If you haven’t heard yet, in a little over two months one of the world’s major metropolitan cities will run out of water. Cape Town, the beautiful city by the bay, my birthplace, has been in a drought for three years. Residents of the city have been anxiously trimming their water use. Current restrictions allow use of only 13 gallons of water per person per day. Let’s put this in perspective: An average shower with a water-saving shower head consumes 30 gallons of water!
When the water is shut off, Capetonians will have to go to specific water distribution locations to collect their allotment of just 6.6 gallons per day.
My 83-year old father and step mother are among the 4 million residents of Cape Town. It is inconceivable to imagine what is happening there and what is about to unfold when the water runs out.
From the safety and security of our comfortable homes with ample water and electricity we can watch from afar as the future of the rest of the world unfolds dramatically in Cape Town.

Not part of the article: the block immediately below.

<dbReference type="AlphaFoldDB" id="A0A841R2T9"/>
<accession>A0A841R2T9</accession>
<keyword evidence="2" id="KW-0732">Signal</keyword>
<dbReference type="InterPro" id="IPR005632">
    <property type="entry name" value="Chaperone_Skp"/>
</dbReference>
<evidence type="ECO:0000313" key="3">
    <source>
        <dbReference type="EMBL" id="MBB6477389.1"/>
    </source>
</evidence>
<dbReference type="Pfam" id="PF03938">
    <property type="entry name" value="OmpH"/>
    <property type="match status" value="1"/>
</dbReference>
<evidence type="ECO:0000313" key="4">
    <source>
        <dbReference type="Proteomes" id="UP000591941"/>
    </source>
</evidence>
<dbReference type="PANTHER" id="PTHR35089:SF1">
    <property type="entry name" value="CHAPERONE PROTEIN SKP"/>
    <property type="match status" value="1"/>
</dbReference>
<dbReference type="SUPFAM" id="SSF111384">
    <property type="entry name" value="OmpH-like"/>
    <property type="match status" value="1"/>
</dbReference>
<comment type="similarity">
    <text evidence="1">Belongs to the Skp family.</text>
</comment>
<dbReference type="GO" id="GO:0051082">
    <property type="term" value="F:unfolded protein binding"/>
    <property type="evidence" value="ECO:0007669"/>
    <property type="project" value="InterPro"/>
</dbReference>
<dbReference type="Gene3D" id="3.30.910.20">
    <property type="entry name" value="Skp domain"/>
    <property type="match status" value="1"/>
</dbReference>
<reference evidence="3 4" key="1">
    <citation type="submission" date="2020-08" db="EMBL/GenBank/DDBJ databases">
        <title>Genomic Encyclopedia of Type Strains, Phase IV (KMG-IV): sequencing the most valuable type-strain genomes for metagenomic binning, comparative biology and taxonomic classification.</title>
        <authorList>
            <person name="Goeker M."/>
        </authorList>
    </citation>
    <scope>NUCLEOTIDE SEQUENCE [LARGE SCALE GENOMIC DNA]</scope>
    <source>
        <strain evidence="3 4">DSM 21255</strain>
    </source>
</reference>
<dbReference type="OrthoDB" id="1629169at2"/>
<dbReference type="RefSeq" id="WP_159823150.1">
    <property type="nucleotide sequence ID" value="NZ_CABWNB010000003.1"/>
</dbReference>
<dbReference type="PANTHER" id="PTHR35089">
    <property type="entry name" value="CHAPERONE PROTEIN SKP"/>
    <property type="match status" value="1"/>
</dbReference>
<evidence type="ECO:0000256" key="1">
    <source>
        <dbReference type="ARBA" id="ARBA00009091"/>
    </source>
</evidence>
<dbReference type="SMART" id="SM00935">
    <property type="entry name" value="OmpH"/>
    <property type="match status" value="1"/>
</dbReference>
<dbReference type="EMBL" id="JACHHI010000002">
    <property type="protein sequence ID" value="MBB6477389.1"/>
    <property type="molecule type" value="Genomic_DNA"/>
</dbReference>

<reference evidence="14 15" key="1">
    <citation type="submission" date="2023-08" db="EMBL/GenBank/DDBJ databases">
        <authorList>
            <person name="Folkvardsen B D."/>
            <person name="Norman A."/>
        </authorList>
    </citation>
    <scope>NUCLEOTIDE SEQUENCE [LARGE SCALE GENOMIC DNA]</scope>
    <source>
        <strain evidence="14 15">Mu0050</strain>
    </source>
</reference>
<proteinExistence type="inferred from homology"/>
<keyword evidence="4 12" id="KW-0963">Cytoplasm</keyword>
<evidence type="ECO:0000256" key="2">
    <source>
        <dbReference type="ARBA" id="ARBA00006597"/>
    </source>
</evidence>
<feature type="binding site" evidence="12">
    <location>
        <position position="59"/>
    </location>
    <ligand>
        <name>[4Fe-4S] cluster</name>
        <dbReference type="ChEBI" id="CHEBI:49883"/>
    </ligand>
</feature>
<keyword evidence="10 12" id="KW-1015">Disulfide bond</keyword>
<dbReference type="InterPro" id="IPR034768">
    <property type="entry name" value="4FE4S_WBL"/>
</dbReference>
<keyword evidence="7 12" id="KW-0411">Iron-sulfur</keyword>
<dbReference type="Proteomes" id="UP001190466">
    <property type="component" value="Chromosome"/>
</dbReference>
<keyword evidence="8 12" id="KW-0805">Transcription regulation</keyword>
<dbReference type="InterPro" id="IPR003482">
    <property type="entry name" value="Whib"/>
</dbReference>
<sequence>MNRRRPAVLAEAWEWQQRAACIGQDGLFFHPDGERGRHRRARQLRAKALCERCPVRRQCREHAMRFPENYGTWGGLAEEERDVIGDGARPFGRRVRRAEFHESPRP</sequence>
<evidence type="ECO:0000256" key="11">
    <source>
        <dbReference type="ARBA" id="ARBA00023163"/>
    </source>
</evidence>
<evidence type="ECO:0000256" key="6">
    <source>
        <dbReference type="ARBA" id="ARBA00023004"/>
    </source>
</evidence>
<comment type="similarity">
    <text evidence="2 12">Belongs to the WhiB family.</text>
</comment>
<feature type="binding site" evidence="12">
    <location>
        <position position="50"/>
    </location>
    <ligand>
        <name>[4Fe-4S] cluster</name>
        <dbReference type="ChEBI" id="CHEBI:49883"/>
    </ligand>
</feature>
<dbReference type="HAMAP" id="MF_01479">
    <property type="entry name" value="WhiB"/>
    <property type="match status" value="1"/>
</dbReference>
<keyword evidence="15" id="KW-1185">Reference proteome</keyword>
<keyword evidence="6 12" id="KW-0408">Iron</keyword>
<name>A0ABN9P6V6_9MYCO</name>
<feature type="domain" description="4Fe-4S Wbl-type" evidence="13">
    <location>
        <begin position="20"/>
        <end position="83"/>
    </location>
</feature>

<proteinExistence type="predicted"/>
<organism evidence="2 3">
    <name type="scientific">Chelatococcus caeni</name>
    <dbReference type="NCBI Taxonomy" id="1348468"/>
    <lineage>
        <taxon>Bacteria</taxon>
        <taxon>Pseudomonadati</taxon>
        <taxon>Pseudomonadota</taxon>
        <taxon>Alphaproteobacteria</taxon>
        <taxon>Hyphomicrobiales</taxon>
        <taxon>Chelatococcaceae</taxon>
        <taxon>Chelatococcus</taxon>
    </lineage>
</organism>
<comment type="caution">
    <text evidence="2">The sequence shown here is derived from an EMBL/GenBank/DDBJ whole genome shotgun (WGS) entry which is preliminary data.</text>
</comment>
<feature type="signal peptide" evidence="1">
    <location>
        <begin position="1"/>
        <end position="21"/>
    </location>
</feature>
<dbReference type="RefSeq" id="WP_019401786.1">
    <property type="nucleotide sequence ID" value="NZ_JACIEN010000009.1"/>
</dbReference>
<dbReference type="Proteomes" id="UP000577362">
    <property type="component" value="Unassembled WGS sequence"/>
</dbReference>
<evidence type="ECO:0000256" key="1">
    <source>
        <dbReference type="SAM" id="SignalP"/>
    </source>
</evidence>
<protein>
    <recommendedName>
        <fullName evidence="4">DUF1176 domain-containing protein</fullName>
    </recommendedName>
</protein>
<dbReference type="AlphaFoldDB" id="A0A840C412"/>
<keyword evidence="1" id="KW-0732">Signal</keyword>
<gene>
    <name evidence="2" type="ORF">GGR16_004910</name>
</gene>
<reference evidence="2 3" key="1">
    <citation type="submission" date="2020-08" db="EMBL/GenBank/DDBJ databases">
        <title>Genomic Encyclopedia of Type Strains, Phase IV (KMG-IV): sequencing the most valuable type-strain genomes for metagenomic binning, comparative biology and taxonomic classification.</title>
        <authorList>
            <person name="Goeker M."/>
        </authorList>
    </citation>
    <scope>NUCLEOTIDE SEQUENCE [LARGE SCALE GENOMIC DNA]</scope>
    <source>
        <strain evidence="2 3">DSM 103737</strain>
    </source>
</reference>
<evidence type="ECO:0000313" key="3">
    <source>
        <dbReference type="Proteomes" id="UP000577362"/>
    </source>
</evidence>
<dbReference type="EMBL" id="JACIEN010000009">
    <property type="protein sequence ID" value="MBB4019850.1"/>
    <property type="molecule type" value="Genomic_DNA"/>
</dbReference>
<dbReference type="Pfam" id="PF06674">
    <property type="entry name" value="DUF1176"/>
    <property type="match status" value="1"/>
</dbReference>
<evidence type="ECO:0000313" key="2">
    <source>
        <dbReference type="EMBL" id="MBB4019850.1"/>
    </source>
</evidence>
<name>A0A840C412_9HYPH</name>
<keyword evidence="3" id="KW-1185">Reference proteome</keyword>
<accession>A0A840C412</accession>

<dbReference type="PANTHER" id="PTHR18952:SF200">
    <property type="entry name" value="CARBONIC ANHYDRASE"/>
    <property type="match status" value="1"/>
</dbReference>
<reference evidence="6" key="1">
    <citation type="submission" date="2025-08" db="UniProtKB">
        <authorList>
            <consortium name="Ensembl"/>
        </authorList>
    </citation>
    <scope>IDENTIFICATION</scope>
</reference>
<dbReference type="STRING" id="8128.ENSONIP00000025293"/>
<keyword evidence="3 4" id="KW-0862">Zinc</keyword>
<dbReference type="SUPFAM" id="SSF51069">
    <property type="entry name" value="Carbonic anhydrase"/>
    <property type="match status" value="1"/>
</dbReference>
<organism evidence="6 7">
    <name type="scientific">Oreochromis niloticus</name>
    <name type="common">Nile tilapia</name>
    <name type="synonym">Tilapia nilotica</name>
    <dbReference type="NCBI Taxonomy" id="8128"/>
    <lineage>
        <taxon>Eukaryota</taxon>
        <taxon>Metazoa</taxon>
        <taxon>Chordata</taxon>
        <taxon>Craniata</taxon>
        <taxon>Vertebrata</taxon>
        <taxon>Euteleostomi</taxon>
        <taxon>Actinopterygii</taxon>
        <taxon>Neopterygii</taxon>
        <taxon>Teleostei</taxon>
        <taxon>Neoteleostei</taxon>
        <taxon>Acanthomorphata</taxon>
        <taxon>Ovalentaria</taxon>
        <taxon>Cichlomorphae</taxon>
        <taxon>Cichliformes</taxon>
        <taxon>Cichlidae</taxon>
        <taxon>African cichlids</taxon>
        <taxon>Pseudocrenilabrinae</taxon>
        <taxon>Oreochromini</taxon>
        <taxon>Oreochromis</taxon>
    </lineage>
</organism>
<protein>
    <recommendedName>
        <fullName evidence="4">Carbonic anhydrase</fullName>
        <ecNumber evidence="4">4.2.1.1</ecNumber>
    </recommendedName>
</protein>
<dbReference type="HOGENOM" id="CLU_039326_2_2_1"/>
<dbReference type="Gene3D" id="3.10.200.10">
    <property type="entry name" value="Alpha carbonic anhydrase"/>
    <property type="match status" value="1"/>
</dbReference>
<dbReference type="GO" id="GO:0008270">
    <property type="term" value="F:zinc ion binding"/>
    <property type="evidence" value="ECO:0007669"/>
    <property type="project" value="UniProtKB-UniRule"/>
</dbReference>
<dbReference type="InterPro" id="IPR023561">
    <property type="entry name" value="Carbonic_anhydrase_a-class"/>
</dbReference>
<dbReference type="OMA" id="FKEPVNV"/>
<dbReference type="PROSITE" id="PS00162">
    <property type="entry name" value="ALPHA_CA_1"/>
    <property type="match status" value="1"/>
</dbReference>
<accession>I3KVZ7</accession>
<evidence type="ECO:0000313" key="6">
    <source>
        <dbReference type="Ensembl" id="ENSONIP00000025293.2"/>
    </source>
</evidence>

Lest we believe that the consequences of denying climate science are the problems of other countries on continents far away, we need only take stock of this week’s Senate 2-year budget deal that includes $90 billion in disaster relief responding to the hurricanes and wildfires of 2017.
It is inconceivable that an issue of established science has become a political football, but here we are, partnered with Syria and Nicaragua as the only countries sitting outside the Paris Climate Agreement.
When will we recognize that when politics trumps reason, we all lose?